Osteopenia – Saving our bones
Your skeleton is similar to the frame and foundation of a house. It gives form, supports weight and protects and shields the heart, lungs, and brain for example. Homes that are well built are said to have good bones. But all structures, houses and bodies, require maintenance. The best time to build strong skeletal framework is when you’re with peak density by age 30, when bones begin thinning. Nothing we do will ever give back the youthful peak but we can adopt bone-preserving habits. You can help maintain bone mass and even build a little more, reducing the risk of debilitating fractures later in life. There are three essential ways to strengthen your bones—good nutrition, exercise, and, if needed, bone-building medications.
Two Types of Bone
Bones are composed of two essential tissue types, compact and trabecular. Both consist of a mesh of collagen fibers, inlaid with calcium and other minerals, but they have different densities, and therefore they age differently. Exercise can affect both types. Compact bone tissue is densely packed, composed of units called osteons (Greek for “bone”), which consist of tight plates wound into tubular forms that resemble rolled-up magazines. Trabecular bone, meaning “like a little bean,” consists of millions of tiny beams and plates that form a lattice-like matrix. It is less dense and spongier in consistency than compact bone, and also metabolically more active, so bones begin to lose density and weaken faster. Most bones contain a combination of compact and trabecular.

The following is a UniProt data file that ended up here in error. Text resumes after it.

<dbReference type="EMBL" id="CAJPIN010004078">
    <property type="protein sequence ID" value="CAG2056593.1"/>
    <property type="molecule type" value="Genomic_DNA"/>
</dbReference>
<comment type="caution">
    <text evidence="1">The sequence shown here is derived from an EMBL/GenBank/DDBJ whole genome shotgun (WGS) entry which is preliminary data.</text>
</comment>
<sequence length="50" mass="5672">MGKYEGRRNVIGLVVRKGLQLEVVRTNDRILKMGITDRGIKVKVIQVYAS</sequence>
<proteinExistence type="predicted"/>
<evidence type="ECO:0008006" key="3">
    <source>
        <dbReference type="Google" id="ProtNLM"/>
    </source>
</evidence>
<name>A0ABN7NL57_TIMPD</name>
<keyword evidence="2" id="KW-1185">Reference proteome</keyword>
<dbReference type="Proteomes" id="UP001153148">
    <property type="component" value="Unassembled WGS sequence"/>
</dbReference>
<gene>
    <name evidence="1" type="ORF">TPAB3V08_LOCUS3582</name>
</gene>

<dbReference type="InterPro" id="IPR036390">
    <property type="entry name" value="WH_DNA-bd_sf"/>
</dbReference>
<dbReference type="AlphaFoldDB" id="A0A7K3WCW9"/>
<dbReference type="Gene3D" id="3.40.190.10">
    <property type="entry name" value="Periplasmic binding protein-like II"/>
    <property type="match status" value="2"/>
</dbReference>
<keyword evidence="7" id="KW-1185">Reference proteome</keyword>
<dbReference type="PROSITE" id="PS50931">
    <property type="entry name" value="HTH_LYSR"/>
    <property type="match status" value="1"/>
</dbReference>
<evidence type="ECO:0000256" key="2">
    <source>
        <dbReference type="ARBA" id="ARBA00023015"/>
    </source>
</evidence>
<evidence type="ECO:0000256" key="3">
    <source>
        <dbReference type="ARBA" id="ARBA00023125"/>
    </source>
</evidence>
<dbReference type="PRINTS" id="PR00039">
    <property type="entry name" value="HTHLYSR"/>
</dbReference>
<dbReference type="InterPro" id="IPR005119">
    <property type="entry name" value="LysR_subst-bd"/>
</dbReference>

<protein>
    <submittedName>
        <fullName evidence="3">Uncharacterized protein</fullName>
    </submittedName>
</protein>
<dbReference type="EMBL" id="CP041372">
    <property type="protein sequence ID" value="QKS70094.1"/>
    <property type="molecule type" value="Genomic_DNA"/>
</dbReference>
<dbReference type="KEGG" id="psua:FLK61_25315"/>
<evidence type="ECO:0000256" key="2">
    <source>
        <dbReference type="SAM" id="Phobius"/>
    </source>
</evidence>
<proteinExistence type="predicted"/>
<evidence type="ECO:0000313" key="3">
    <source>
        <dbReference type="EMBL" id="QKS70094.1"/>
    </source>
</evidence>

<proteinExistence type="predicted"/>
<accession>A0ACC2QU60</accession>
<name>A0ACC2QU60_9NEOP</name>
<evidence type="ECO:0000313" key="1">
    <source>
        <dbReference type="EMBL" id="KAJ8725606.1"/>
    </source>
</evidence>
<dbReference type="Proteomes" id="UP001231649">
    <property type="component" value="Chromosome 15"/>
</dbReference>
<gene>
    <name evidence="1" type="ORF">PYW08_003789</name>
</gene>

Long, regular bones, like those of the arms, legs and ribs, consist primarily of compact bone. Irregularly shaped bones or parts of bones, such as the ends of the leg or arm bones, the spinal vertebrae and the pelvis are mostly trabecular bone. The spine is particularly susceptible to osteoporosis because it is trabecular bone and it is also metabolically more active, so when bones begin to lose density, the vertebra is the first to suffer.